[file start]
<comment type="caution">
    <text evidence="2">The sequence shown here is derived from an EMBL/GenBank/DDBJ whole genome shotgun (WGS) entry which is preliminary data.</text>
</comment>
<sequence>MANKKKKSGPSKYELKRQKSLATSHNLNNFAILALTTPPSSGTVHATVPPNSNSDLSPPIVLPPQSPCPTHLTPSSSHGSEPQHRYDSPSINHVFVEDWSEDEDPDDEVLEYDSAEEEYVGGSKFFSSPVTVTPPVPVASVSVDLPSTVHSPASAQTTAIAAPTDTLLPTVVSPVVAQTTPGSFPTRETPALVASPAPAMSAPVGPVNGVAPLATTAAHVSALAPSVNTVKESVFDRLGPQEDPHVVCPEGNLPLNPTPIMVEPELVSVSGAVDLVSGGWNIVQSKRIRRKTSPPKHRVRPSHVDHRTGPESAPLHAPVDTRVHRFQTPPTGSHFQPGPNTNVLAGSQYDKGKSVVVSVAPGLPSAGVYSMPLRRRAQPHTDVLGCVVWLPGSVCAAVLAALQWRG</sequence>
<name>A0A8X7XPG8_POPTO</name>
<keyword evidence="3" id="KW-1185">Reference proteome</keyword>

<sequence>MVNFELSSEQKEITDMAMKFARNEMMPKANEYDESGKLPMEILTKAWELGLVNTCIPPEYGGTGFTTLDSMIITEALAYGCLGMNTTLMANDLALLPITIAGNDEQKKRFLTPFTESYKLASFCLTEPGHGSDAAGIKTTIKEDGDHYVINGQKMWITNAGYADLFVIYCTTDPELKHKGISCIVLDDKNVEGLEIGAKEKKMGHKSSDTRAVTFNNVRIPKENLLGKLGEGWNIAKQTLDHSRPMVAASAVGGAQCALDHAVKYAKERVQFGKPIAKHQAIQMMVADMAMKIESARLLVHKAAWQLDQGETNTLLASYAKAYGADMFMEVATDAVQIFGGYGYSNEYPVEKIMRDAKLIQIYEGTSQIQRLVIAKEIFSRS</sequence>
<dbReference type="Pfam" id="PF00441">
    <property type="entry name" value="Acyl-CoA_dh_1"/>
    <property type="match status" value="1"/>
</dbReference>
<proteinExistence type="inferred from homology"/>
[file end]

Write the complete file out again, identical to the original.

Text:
<comment type="caution">
    <text evidence="2">The sequence shown here is derived from an EMBL/GenBank/DDBJ whole genome shotgun (WGS) entry which is preliminary data.</text>
</comment>
<sequence>MANKKKKSGPSKYELKRQKSLATSHNLNNFAILALTTPPSSGTVHATVPPNSNSDLSPPIVLPPQSPCPTHLTPSSSHGSEPQHRYDSPSINHVFVEDWSEDEDPDDEVLEYDSAEEEYVGGSKFFSSPVTVTPPVPVASVSVDLPSTVHSPASAQTTAIAAPTDTLLPTVVSPVVAQTTPGSFPTRETPALVASPAPAMSAPVGPVNGVAPLATTAAHVSALAPSVNTVKESVFDRLGPQEDPHVVCPEGNLPLNPTPIMVEPELVSVSGAVDLVSGGWNIVQSKRIRRKTSPPKHRVRPSHVDHRTGPESAPLHAPVDTRVHRFQTPPTGSHFQPGPNTNVLAGSQYDKGKSVVVSVAPGLPSAGVYSMPLRRRAQPHTDVLGCVVWLPGSVCAAVLAALQWRG</sequence>
<name>A0A8X7XPG8_POPTO</name>
<keyword evidence="3" id="KW-1185">Reference proteome</keyword>

<sequence>MVNFELSSEQKEITDMAMKFARNEMMPKANEYDESGKLPMEILTKAWELGLVNTCIPPEYGGTGFTTLDSMIITEALAYGCLGMNTTLMANDLALLPITIAGNDEQKKRFLTPFTESYKLASFCLTEPGHGSDAAGIKTTIKEDGDHYVINGQKMWITNAGYADLFVIYCTTDPELKHKGISCIVLDDKNVEGLEIGAKEKKMGHKSSDTRAVTFNNVRIPKENLLGKLGEGWNIAKQTLDHSRPMVAASAVGGAQCALDHAVKYAKERVQFGKPIAKHQAIQMMVADMAMKIESARLLVHKAAWQLDQGETNTLLASYAKAYGADMFMEVATDAVQIFGGYGYSNEYPVEKIMRDAKLIQIYEGTSQIQRLVIAKEIFSRS</sequence>
<dbReference type="Pfam" id="PF00441">
    <property type="entry name" value="Acyl-CoA_dh_1"/>
    <property type="match status" value="1"/>
</dbReference>
<proteinExistence type="inferred from homology"/>